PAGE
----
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Topic – The Métis

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The Métis

Canada’s Métis are people who descended from both First Nations and European people. The name Métis was first used in the mid-1600s when First Nations began marrying Europeans. The groups met because the Indigenous people helped the Europeans with the fur trade. The Métis live mostly in Alberta, Saskatchewan, Manitoba, and Ontario. Today there are about 600,000 Métis in Canada.

Capots and Ceintures Fléchées

Ceinture fléchée, 1825-1875, Royal Ontario Museum

Fur traders depended on the Métis to guide them through the Canadian wilderness, help them live in the woods, and supply them with pemmican. This was food made from dried meat, melted fat, and berries, which lasted well on the trails. The Métis could speak the languages of many groups and were excellent buffalo hunters.

The Métis wore a combination of Indigenous and European styles. The men were dressed in moccasins, deerskin pants, and a long coat called a capot (pronounced ka-poe). Around his waist, a Métis man would often wear a specially woven sash known as a ceinture fléchée (san-toor fleshay) — it means “arrowed sash.” Because the sashes could be used to carry items like rope and saddle blankets, among other things, they became very important and today are a symbol of the Métis.

Métis originals

Métis beaded bag

Fiddle-playing and step-dancing are two things that the Métis are known for. The music and dancing began with the French and Scots, but the Métis added their unique flavour. They made their own fiddles and included steps from First Nations dances.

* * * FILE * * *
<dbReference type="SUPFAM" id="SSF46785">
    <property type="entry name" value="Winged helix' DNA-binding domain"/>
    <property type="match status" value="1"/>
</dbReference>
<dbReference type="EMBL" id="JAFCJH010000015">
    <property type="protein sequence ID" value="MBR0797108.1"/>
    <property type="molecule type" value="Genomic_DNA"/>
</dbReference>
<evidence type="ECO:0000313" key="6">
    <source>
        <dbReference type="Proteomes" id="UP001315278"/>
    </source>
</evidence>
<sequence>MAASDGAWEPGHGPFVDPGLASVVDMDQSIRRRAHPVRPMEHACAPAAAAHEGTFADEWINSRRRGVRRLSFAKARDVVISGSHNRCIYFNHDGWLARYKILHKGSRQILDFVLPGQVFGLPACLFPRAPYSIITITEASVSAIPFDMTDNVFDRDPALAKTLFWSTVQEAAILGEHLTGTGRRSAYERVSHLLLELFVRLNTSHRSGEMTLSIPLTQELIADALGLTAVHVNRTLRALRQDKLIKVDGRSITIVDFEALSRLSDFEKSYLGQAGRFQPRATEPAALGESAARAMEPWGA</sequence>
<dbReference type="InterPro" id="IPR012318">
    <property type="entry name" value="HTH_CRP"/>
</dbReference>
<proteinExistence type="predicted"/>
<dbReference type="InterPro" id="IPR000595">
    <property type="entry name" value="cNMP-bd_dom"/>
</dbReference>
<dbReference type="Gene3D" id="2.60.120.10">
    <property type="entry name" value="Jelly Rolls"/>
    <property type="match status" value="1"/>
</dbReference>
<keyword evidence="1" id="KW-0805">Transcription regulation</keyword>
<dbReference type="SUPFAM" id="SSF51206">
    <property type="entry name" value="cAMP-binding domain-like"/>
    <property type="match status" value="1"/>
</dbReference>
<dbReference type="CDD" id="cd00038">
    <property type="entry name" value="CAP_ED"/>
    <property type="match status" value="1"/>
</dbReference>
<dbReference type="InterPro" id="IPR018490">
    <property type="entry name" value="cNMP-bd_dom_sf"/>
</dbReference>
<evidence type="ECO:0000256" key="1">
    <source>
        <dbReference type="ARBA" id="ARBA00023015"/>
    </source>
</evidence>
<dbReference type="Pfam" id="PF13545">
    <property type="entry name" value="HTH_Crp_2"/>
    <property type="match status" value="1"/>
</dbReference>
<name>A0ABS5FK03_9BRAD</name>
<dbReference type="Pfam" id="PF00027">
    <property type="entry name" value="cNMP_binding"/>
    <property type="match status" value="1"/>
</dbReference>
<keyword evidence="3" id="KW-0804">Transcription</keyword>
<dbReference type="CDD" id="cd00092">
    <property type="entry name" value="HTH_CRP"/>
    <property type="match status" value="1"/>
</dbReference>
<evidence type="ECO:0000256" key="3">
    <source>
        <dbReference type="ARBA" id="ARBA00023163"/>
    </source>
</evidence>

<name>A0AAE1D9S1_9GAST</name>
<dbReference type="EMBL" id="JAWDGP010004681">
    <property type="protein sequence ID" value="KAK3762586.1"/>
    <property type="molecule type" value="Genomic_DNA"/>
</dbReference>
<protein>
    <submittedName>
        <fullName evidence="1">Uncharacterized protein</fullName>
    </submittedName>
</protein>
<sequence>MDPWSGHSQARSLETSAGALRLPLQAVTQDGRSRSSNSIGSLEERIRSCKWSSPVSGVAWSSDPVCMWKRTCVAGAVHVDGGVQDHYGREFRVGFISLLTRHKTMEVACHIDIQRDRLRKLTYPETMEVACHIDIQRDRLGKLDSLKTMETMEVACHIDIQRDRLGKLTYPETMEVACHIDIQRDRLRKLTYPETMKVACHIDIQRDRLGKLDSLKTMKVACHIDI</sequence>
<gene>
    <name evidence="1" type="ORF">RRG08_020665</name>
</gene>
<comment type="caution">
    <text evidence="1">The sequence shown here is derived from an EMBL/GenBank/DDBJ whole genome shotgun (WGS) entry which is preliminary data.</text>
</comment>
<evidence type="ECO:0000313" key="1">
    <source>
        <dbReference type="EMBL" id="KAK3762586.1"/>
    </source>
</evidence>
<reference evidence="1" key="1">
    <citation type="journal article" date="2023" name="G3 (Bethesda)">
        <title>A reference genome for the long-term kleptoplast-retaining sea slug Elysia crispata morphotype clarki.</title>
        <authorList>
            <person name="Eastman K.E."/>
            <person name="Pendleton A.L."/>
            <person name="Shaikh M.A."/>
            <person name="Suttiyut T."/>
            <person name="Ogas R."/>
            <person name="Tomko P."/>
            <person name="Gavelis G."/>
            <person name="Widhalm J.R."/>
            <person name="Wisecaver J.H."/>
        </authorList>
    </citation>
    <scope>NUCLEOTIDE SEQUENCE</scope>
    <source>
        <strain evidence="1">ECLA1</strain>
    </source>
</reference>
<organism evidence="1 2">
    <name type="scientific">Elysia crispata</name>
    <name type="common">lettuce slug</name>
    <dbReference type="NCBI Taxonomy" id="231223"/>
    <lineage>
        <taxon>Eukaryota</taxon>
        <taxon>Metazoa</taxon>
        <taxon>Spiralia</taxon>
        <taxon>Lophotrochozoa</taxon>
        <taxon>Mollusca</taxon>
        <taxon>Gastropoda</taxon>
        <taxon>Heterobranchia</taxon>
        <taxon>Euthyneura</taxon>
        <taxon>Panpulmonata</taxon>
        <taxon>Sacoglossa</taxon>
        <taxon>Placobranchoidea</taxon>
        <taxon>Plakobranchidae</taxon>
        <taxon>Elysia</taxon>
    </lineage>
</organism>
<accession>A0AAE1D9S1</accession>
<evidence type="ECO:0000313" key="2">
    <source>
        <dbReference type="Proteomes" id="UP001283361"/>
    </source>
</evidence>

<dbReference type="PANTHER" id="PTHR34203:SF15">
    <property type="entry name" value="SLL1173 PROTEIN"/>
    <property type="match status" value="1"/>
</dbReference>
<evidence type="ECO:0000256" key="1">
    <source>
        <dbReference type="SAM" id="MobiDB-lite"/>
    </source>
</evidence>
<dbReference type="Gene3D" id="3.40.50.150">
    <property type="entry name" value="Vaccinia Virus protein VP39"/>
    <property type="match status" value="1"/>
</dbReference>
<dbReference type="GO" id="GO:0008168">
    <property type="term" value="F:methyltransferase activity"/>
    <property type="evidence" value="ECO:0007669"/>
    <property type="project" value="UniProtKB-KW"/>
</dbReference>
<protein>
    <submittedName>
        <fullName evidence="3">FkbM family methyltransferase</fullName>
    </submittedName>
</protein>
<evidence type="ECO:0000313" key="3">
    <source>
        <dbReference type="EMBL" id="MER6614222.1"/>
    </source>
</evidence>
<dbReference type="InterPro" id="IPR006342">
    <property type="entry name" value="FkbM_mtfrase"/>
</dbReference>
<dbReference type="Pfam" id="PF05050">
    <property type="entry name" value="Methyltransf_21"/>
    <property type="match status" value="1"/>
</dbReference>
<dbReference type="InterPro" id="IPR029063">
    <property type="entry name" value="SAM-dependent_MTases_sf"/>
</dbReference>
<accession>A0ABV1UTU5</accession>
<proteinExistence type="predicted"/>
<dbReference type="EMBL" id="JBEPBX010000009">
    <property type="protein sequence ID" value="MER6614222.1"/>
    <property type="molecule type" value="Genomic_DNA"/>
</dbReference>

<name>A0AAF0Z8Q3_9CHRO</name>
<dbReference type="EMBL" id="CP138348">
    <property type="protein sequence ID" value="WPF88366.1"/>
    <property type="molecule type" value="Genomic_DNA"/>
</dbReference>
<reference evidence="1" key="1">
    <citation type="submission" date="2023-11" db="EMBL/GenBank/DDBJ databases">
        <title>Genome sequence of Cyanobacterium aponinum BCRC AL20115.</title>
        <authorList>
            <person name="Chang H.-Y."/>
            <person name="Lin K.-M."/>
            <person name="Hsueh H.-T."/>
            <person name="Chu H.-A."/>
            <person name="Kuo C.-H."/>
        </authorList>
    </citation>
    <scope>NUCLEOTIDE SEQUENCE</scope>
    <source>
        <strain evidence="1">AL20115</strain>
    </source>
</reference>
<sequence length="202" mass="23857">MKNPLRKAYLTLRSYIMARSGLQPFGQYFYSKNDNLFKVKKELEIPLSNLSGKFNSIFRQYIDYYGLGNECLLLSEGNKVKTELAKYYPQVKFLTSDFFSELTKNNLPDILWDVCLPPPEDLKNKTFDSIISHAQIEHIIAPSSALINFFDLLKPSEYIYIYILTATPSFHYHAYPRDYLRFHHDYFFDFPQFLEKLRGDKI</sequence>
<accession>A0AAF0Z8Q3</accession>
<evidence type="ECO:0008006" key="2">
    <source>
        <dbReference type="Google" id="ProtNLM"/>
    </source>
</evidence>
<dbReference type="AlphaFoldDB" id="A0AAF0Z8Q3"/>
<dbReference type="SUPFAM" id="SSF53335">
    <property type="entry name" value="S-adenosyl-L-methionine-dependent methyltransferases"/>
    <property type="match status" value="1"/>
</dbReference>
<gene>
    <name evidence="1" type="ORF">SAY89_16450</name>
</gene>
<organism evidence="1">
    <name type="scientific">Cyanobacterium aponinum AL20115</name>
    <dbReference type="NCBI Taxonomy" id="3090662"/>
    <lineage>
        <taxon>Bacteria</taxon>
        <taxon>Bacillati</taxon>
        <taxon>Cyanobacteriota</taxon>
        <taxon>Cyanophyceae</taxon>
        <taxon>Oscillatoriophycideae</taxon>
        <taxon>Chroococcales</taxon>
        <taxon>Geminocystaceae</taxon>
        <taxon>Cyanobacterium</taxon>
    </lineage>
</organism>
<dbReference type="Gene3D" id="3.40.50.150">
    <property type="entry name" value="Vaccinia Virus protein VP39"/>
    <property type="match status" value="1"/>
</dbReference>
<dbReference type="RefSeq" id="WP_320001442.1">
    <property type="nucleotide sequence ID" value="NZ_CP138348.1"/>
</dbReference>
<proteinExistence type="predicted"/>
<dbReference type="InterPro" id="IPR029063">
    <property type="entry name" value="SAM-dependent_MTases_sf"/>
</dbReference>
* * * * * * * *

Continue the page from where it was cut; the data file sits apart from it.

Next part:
Métis beadwork is also famous. Using tiny beads, the Métis created beautiful flowers on bags, gloves, jackets, and more. As well, Métis crafters embroidered flowers from silk thread.

The Red River cart was also invented by the Métis. This was a large, two-wheeled cart that had no metal in it at all—nails were very expensive in those days. This cart was light enough to float across streams but could still carry heavy loads.

Louis Riel

Louis Riel

The most famous Métis is Louis Riel. He was a leader in the Métis Red River Settlement in what is today Manitoba. In 1868 he feared the Hudson’s Bay Company was about to give Canada a huge chunk of that land. The Métis weren’t consulted, so Riel and his followers moved in to stop Canadian officials from entering the settlement.

Riel tried to negotiate with the Canadian government but when talks failed, the Métis fought against settlers and soldiers for the land. This was known as the Red River Rebellion or the Red River Resistance. 

In 1869, Canada recognized Métis rights and created the province of Manitoba, with Riel as its leader. But during the Rebellion, Riel’s government had hanged a non-Métis man. After leading a second Métis rebellion (the Northwest Rebellion) in 1885, Riel turned himself into the Canadian militia and eventually was hanged for treason. Was Riel a hero for defending western Canada? It is still debated by some Canadians.

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